Use this URL to cite or link to this record in EThOS: https://ethos.bl.uk/OrderDetails.do?uin=uk.bl.ethos.740154
Title: Heterogeneous catalytic conversion of carbon dioxide to value added chemicals
Author: Adeleye, Adegboyega Isaac
ISNI:       0000 0004 7224 6552
Awarding Body: London South Bank University
Current Institution: London South Bank University
Date of Award: 2015
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Abstract:
Carbon dioxide (CO2) emissions have increased to unsustainable levels in the atmosphere, which has led to the current environmental problems such as climate change and global warming. The reduction of CO2 emissions has become a global environmental challenge. Greener chemical process for utilisation of CO2 in the synthesis of valuable chemicals such as organic carbonates is one of technological advancements aimed at reducing CO2 emission into atmosphere. Organic carbonates such as ethylene carbonate (EC), propylene carbonate (PC), butylene carbonate (BC), 4-vinyl-1-cyclohexene carbonate (VCHC), (chloromethyl)ethylene carbonate (CMEC) and styrene carbonate (SC) have been used widely as intermediates in the synthesis of chemicals, pharmaceuticals and fuel additives. The conventional method of organic carbonates syntheses employs homogeneous catalysts, solvents as co-catalysts and toxic raw materials including phosgene (COCl2) and iso-cyanates (RNCO), and produces carcinogenic by-products that could have serious impact on the environment and human health. Hence, there is a need for an environmentally benign green process for the synthesis of organic carbonate from CO2. Catalysis is an important tool in designing a greener process for the synthesis of valuable chemicals. In this work, several heterogeneous catalysts have been synthesised using a continuous hydrothermal flow synthesis (CHFS) reactor and their catalytic activity evaluated for the synthesis of organic carbonates by cycloaddition reaction of epoxides and CO2 under a solvent free system. The catalysts were characterised using various analytical characterisation techniques including Raman spectroscopy (RS), scanning electron microscopy (SEM), transmission electron microscopy (TEM), x-ray photoelectron spectroscopy (XPS) and x-ray powder diffraction (XRD). The Brunauer-Emmett-Teller (BET) surface area and porosity measurements were conducted using micrometrics analyser. Solvent free heterogeneous catalytic process for organic carbonate synthesis has been investigated using a high pressure Parr reactor. The effect of various parameters such as heat-treatment temperature, catalyst loading, CO2 pressure, reaction time and reaction temperature on the conversion of epoxides, selectivity and yield of organic carbonates was studied for optimisation of reaction conditions. Batch experimental studies were conducted to investigate the long term stability of the catalysts by reusing the catalysts several times for the syntheses of organic carbonates. Ceria, lanthana and zirconia graphene oxide (Ce-La-Zr-GO) nanocomposite catalyst has been the most active and selective for the cycloaddition reaction as compared to other heterogeneous catalysts such as commercially available catalysts (Zr-O, Ce-Zr-O, La-Zr-O and Ce-La-ZrO catalysts were supplied by the Magnesium Elecktron Limited (MEL) Chemicals) used in this research work. The reusability studies showed that Ce-La-Zr-O and Ce-La-Zr-GO catalysts could be reused several times without losing catalytic activity. Keywords: Carbon dioxide (CO2), ceria and lanthana doped zirconia (CeLa-Zr-O), ceria, lanthana and zirconia graphene oxide (Ce-La-Zr-GO), ceria doped zirconia (Ce-Zr-O), lanthana doped zirconia (La-Zr-O), heterogeneous catalysts, propylene carbonate (PC), propylene oxide (PO), butylene carbonate (BC), butylene oxide (BO), 4-vinyl-1- cyclohexene carbonate (VCHC), 4-vinyl-1-cyclohexene 1,2-epoxide (VCHE), (chloromethyl)ethylene carbonate (CMEC), epichlorohydrin (ECH), catalyst characterization, zirconia (Zr-O).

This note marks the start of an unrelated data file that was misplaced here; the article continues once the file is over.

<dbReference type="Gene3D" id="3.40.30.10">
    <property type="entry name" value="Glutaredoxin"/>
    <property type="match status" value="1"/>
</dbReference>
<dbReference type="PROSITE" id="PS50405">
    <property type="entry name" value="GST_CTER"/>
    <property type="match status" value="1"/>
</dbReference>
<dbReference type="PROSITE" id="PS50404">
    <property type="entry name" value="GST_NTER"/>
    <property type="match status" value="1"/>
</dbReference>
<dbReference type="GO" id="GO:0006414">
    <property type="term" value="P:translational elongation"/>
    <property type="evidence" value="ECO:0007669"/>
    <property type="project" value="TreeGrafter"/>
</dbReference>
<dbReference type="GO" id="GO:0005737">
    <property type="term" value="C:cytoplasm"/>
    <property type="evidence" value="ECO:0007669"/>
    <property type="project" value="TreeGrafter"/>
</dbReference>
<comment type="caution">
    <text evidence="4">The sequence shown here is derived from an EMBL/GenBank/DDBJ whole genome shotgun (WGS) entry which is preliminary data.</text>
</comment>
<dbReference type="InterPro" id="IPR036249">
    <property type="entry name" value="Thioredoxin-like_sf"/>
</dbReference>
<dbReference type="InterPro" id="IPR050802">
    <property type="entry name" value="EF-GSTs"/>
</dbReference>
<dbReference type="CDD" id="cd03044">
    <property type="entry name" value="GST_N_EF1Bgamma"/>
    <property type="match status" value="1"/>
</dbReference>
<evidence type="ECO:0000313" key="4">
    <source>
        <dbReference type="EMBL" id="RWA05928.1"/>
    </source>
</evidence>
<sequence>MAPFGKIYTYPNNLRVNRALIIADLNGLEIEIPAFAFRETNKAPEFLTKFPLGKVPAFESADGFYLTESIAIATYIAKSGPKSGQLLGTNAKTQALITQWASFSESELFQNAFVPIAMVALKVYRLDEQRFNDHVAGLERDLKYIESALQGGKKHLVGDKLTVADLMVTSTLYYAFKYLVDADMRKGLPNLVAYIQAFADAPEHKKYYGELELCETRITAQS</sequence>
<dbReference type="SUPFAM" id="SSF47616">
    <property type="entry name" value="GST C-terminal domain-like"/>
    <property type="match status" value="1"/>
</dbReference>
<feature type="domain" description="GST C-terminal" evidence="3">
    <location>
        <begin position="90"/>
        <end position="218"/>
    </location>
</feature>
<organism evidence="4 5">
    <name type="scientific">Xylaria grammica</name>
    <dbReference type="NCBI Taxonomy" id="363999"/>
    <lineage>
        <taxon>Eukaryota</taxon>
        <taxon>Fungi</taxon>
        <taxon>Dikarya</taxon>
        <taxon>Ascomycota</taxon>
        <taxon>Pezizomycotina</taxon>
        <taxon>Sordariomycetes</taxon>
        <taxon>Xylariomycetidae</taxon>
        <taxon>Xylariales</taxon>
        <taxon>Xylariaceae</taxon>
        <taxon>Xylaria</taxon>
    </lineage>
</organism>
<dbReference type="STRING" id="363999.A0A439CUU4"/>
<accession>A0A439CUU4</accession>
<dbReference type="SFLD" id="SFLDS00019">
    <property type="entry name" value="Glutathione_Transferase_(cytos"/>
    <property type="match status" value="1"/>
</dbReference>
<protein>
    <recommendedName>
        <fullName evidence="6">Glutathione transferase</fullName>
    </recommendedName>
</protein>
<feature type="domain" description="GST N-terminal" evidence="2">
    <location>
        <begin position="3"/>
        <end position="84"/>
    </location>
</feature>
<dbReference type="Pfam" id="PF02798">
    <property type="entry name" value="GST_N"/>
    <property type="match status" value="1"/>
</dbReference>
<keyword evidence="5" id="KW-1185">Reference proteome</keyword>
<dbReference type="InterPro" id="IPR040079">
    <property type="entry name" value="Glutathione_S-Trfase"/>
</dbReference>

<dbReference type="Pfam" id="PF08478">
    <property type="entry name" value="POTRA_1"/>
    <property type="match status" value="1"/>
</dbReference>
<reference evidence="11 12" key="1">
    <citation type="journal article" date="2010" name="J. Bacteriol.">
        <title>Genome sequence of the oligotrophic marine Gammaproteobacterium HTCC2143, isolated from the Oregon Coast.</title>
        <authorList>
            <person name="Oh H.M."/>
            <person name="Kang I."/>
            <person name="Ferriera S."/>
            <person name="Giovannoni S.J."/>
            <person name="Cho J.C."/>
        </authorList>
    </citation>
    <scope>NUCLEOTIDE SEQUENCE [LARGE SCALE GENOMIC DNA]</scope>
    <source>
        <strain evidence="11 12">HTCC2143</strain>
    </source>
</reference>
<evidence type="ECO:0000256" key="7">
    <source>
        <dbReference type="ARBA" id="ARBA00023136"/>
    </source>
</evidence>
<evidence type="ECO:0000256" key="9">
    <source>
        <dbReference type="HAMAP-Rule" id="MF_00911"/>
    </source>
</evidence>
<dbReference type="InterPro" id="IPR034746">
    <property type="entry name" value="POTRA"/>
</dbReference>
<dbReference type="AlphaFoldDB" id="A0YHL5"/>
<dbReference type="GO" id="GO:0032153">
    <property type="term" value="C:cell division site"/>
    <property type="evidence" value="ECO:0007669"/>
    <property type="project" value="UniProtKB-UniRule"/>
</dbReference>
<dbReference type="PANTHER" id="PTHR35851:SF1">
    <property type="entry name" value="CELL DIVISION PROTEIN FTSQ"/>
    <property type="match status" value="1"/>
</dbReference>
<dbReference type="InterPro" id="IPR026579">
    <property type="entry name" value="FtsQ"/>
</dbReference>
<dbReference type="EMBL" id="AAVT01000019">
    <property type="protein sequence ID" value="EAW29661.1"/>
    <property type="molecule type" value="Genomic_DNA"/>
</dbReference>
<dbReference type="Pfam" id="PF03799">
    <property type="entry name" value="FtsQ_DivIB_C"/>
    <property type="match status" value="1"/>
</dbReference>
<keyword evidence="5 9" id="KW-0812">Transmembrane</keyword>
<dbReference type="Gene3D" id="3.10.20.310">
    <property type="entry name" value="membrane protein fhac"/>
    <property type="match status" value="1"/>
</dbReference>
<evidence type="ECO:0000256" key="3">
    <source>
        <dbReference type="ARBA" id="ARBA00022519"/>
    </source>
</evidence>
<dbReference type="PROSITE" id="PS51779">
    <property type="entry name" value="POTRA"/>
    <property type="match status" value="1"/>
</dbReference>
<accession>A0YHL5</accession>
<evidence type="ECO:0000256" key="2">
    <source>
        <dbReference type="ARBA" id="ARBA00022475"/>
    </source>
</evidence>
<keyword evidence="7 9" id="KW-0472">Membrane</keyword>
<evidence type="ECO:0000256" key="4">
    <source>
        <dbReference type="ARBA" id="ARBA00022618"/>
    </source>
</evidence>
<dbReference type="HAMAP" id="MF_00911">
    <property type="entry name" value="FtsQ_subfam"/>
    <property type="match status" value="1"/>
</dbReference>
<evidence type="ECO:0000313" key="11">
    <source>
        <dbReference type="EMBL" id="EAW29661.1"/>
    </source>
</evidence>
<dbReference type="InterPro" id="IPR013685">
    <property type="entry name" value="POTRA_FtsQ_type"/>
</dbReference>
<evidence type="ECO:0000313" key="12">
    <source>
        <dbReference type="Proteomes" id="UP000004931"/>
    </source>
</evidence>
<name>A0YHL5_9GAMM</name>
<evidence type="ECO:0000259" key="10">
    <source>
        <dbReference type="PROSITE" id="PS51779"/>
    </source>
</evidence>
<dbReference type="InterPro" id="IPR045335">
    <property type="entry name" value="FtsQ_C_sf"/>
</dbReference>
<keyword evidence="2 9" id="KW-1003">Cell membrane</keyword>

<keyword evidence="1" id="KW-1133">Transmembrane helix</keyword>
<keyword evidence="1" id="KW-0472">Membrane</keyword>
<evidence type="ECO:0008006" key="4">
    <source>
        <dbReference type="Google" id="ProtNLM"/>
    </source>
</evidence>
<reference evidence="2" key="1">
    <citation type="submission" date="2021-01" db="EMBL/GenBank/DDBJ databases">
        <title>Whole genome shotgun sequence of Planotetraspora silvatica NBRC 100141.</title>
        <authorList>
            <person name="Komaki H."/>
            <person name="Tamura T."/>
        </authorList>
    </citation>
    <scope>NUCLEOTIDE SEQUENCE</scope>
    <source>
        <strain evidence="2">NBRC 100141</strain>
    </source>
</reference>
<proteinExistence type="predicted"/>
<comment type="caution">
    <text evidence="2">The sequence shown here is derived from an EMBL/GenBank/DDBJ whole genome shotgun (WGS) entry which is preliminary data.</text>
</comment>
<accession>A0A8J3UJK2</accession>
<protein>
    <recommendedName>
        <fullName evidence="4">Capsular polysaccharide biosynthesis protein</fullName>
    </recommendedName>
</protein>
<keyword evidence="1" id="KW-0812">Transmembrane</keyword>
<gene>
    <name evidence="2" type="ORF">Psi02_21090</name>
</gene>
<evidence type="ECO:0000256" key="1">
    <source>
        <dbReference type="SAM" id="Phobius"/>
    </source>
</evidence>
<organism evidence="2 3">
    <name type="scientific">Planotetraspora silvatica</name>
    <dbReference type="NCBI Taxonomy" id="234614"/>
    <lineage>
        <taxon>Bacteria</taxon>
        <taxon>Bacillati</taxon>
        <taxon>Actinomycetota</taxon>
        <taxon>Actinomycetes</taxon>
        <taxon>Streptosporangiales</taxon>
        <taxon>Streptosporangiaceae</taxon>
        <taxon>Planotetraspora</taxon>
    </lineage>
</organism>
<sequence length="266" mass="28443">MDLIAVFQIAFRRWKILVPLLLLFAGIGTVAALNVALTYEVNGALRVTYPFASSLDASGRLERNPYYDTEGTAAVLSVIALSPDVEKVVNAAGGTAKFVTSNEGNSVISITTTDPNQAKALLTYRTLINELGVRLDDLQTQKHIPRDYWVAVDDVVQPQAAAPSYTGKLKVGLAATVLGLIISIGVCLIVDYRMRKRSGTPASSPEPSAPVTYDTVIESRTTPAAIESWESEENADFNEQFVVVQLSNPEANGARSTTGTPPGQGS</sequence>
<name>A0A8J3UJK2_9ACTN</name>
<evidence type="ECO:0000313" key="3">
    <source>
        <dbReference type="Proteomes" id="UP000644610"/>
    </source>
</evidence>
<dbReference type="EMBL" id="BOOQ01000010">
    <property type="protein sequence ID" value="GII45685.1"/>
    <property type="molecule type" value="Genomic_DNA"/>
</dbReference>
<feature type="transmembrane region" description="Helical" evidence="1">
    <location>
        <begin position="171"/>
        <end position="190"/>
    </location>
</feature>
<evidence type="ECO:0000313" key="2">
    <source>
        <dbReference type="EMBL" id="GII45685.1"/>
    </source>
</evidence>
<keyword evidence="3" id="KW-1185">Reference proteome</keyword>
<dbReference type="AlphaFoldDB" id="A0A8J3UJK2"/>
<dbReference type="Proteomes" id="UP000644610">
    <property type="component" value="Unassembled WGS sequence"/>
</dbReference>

Supervisor: Saha, Basu ; Zhao, Donglin Sponsor: Not available
Qualification Name: Thesis (Ph.D.) Qualification Level: Doctoral
EThOS ID: uk.bl.ethos.740154  DOI: Not available
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